Some places are offering smaller desserts now, which is nice. I have no problem with cake, or ice cream. Hey, you have to live, you know? Food is one of life's great pleasures and I do believe we should enjoy it, but how about if restuarants helped out the populace and all offered lighter alternatives for desserts, like HALF a piece of cake - a SINGLE dare rather than a triple, or a dollop of sorbet and some fresh berries? Most places don't.
So therein lies my rant for today. Is it any wonder obesity effects more than 60% of the US population?
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Tuesday, February 26, 2008
Monday, February 25, 2008
Everybody went back to school/work etc. today and I had some peace and quiet. It was nice.
I know I complain a lot about school vacations, but I have to say the week wasn't a total loss as far as getting my work done. I cleared out all my editing projects last week and I realized that even though I may complain a lot about my work load when I've got editing to do, as soon as I don't have any, I miss it.
Yeah, I need to take a pill for that.
I also completed Wolfsbane 2: Leader of the Pack and sent it off to Amber Quill. [Look for the Howling at the Moon...Again Amber Pax in August 2008] AND I finished my submission to Nocturne Bites. This story was originally written in part as a Pax submission, but I never finished it. Molten Man got that Pax slot and this story got put in a drawer. I'm thrilled to have finally finished it, even though it's short, because the beginning was so good. The characters deserved an ending.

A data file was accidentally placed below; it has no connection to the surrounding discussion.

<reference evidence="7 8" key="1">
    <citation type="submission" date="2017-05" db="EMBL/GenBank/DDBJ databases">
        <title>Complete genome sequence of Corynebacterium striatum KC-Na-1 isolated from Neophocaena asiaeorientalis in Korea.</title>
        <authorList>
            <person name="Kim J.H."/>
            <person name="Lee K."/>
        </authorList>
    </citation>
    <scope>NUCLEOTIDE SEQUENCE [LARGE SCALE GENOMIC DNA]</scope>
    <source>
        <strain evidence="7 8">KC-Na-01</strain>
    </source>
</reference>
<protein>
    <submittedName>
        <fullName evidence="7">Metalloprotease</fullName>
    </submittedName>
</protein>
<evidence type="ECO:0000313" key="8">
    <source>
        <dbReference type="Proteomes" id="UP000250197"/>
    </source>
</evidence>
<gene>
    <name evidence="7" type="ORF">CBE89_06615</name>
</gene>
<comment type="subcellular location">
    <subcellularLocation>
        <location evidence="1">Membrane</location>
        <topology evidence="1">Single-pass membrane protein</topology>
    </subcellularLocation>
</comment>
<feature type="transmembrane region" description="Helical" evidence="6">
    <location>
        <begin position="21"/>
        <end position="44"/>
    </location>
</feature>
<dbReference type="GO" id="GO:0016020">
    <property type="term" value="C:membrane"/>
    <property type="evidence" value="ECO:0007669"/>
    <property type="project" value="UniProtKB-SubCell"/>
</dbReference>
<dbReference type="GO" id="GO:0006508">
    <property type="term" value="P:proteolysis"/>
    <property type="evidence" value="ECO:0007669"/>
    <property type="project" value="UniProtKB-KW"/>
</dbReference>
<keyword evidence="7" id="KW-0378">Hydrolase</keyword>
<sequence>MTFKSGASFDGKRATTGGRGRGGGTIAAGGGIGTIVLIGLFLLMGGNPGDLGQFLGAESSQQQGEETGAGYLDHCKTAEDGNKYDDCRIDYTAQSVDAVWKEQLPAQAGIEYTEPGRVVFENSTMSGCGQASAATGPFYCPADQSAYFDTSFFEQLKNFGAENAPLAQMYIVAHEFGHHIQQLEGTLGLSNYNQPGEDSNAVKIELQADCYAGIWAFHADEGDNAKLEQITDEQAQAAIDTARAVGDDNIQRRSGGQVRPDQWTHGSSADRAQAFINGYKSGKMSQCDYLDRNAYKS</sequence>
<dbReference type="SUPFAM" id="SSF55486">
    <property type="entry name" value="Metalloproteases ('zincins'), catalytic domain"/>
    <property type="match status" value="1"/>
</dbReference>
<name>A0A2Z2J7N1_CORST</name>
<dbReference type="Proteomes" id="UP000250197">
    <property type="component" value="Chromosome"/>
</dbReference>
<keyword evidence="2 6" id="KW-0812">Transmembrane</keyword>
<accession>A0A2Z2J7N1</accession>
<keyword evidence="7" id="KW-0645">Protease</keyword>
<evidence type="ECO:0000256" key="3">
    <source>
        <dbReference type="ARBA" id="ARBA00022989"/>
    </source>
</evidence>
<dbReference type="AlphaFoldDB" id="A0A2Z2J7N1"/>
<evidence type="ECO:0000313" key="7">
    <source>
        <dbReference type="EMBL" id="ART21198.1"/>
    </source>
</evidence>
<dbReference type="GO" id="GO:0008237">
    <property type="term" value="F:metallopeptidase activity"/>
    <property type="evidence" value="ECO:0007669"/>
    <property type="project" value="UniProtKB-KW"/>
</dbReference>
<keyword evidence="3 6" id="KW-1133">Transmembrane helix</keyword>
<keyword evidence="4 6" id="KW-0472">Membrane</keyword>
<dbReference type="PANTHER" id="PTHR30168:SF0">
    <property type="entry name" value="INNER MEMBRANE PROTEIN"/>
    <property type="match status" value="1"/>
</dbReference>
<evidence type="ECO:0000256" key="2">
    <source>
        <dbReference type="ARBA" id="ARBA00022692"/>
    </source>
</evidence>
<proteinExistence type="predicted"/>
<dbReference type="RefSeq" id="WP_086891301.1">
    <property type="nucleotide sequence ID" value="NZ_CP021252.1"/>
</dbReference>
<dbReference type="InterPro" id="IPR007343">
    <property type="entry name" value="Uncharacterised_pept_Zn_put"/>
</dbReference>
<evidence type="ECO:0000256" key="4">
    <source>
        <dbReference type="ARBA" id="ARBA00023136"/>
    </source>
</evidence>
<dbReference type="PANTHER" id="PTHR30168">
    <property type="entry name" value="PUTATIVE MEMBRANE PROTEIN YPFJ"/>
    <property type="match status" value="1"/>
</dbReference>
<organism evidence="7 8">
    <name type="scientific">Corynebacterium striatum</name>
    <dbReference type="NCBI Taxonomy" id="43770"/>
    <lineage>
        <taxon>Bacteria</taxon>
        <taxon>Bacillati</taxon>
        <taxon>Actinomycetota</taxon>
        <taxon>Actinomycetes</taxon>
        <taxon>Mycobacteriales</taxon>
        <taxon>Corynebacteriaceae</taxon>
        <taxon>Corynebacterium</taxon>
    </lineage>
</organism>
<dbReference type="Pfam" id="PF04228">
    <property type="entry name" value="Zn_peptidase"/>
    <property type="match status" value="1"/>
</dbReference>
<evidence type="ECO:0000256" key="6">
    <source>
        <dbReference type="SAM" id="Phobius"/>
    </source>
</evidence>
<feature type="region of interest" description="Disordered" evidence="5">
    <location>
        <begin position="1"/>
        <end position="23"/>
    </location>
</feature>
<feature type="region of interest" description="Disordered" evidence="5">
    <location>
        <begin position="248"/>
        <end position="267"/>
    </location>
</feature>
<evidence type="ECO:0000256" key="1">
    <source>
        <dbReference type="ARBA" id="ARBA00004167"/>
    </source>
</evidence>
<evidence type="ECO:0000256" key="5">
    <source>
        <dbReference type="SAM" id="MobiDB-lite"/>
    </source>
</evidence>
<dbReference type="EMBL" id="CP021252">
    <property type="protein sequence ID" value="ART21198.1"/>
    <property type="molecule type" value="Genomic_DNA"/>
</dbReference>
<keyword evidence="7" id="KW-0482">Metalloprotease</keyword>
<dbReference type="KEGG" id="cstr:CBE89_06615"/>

Today in addition to reveling in having the house to myself, I picked up my paycheck from the town [they got my hours wrong :( ] I ran to DS's eye doc to get a new Rx for his glasses, since the one the doc wrote last week left the people at LensCrafters too baffled to do more than inspect their belly button lint. [Don't get me started!] The doctor was delayed in surgery [have you ever known surgery to NOT include a delay of some kind?] So my ride over there was for nothing. They have to mail me the correct Rx.